Given the challenges in the sector and huge population and other economic pressures, it may be difficult to fulfil India’s plan to become energy independent by 2030. However, if the government policies are in place and if we effectively utilise all forms of energy reserves and strike a balance between demand and supply of energy consumption, it may be possible to achieve the goal, writes Rumi Engineer, Head of Green Buildings at Godrej Green Building Consultancy Services & Head of Energy Conservation, Godrej & Boyce Ltd.
Recently, I came across an article where an international body called India’s plan to become energy independent by 2030 as “very ambitious” and “idealistic”. I have to agree that given the challenges in the sector and huge population and other economic pressures, it may be difficult to achieve the same. However, if the government policies are in place and if we effectively utilise all forms of energy reserves available to us and strike a balance between the demand and supply sides of energy consumption, it may be possible to build an energy-independent India.
As per the 12th Plan of the Planning Commission, the total domestic energy production of 669.6 MTOE will be reached by 2016-17 and 844 MTOE by 2021-22. This, however, will be enough to meet around 71 per cent and 69 per cent of expected energy consumption, with the balance to be met from imports. With rising income levels and purchasing power of Indians, the demand for individual consumption of energy will rise further.
On the industrial side, growing industrialisation will only require more energy and for the resources to meet both demands, personal and commercial, will be a great challenge.
In order to make our country energy independent, we need to address both, supply side management and demand side management.
On the supply side management, while it is essential for India to radically expand the capacities on all the fronts and all the segments of energy, equally important is the need for efficient consumption of energy for which a number of initiatives will need to be put in place. On the demand side management, studies have established the fact that over 20 per cent of energy is wasted because of inefficient end use of energy. The mismatch between demand and supply is so immense that for the next few decades, India would need to exploit all possible options to create reasonably large capacity base on the energy side.
According to a report by National Statistical Organisation, coal has a dominant position constituting about 51 per cent of India’s primary energy resources followed by oil (36 per cent), natural gas (9 per cent), nuclear (2 per cent) and hydro (2 per cent). Clearly, the reserves are not being utilised equally and, perhaps, this is one of the major reasons for price disparity and inefficiency.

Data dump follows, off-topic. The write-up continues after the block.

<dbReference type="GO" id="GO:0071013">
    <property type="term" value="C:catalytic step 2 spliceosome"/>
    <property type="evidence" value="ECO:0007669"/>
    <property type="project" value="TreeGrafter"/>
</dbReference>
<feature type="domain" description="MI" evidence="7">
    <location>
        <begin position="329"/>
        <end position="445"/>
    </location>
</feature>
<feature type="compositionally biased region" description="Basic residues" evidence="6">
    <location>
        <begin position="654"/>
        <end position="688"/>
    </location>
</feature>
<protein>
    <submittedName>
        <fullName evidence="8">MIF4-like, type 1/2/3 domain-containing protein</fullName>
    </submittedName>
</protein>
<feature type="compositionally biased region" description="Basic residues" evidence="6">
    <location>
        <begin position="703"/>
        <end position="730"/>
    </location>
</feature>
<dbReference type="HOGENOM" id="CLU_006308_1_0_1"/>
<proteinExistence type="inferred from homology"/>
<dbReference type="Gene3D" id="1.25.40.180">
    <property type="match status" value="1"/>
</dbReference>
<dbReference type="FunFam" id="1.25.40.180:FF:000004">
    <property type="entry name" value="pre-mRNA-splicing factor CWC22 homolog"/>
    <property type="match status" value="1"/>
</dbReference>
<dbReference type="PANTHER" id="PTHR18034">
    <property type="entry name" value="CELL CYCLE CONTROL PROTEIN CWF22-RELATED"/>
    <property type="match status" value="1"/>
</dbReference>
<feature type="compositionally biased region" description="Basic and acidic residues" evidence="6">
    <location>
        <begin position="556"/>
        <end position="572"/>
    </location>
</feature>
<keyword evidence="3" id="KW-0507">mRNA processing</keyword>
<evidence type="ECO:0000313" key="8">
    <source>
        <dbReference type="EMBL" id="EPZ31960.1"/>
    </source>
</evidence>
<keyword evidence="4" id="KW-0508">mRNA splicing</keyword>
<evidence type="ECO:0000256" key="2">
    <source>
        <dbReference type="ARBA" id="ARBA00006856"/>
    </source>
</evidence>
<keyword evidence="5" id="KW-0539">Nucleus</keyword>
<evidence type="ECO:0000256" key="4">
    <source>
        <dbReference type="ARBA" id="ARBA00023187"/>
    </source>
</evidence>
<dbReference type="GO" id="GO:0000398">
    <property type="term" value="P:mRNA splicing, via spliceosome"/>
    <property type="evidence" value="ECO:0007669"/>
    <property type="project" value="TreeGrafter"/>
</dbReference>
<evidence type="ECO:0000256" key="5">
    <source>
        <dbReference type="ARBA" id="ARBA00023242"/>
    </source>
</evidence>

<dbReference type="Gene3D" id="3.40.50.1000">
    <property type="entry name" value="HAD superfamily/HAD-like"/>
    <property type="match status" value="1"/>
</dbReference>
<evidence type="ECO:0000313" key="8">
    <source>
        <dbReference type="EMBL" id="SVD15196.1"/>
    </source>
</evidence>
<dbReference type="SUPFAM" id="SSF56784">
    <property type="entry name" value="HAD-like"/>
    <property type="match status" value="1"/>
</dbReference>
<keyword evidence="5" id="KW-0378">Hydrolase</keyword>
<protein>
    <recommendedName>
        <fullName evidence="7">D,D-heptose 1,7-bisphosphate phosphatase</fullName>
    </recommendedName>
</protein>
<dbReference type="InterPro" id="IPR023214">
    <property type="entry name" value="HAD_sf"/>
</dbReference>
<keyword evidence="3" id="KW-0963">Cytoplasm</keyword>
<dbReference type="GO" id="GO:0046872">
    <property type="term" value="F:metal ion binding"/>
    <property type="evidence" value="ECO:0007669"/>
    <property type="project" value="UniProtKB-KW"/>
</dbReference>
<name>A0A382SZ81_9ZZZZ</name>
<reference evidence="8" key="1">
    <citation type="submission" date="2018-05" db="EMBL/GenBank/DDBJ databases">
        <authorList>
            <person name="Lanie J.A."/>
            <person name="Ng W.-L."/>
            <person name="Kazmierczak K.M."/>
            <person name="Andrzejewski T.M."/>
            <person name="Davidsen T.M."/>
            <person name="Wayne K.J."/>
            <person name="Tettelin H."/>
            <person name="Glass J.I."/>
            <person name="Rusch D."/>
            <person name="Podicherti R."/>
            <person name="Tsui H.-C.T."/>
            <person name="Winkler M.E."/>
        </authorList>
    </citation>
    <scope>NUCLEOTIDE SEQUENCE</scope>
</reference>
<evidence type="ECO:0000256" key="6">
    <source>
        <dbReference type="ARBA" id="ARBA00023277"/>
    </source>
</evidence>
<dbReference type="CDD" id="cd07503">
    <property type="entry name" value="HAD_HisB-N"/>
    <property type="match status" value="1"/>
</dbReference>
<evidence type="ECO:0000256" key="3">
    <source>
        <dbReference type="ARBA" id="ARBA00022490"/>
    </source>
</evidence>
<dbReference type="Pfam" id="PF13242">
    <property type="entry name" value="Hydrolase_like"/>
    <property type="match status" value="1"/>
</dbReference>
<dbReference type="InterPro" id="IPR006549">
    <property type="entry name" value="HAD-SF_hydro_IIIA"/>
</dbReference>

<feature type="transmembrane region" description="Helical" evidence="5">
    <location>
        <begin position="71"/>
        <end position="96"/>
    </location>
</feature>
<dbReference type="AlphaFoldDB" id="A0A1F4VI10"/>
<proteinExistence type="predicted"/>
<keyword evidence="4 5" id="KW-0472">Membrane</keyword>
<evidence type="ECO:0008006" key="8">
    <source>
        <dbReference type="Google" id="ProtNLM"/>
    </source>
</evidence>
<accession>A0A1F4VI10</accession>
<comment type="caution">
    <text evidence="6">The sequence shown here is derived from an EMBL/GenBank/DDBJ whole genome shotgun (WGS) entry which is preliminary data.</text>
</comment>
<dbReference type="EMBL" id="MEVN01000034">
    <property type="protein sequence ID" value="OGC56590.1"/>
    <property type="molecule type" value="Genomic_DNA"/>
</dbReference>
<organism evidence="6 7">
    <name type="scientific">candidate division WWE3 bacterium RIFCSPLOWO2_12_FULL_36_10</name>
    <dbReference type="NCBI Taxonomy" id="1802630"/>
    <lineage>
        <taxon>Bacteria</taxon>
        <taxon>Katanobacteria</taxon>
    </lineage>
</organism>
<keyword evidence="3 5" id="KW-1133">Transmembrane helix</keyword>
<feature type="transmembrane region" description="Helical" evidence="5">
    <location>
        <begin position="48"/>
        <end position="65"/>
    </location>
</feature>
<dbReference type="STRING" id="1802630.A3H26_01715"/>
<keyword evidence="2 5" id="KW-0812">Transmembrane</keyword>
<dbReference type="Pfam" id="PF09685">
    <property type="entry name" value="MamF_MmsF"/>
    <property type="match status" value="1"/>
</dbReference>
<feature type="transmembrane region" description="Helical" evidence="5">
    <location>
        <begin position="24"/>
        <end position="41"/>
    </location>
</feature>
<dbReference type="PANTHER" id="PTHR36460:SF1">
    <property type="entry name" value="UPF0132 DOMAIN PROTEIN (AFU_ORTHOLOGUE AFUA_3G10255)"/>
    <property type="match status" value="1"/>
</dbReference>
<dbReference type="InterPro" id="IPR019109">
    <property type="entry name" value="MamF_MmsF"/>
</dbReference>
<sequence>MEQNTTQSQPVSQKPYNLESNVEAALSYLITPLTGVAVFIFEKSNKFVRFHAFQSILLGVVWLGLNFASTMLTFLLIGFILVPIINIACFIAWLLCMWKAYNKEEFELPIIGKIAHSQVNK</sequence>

A report published by BP Energy discusses how India may become increasingly import dependent despite increased production by the year 2030. Its research shows that India’s energy mix remains relatively unchanged as coal’s dominance drops slightly from 53 per cent today to 50 per cent in 2030 while oil maintains its current 29 per cent share. What is to be noted is that fossil fuels may account for 88 per cent of Indian energy consumption even in 2030, while renewable share of consumption rises only from 2 per cent to 4 per cent. Also, oil imports rise by 152 per cent as the country’s production meets less than 10 per cent of demand by 2030.
Therefore, we need to change the current mix of energy consumption into one that optimises each sector without pressurising any one.
The government has taken several measures to help in this process like:
Open Acreage Licensing Policy that will allow bidders to bid for blocks at any time of the year as compared with the current system which only allows periodic bidding.
Another initiative by the government is New Exploration License Policy (NELP), which was started by the government in 1999 in an effort to boost hydrocarbon exploration in the country. As per media reports, the body allocates rights to explore hydrocarbon blocks through a bidding process and has done this in nine phases so far for 360 blocks, with an investment of around $21.3 billion. This is done to encourage energy distribution.
Shale gas, which is a natural gas produced from organic-rich shale formations, has been a game-changer in the energy scene of USA. Our government was not as prompt in understanding its importance until now because though shale gas reserves may be plentiful, it costs a lot more. However, that should not stop our government from encouraging both public and private sectors to import gas shale production technology by giving incentives.
India needs to shift to non-polluting renewable sources of energy to meet its energy requirements. Renewable energy is the most sustainable form of energy that can help solve most of our current problems related to energy consumption. Renewable energy can decentralise the control of energy production thus will help to ensure stable prices and increase the security of our energy supply.
Though the new government is trying to help the sector through initiatives discussed above, what we primarily require is an integrated energy ministry. Such an entity can administer policy coordination, rationalisation and implementation as well. Given that energy reserves are limited, government must provide a scope for research and development so that technology can boost production, supply and distribution of energy.
Government should provide incentives for those who innovate or apply innovation to conserve energy and also strengthen our energy security to be prepared for the supply that is expected to rise with the fast economic growth that India is experiencing.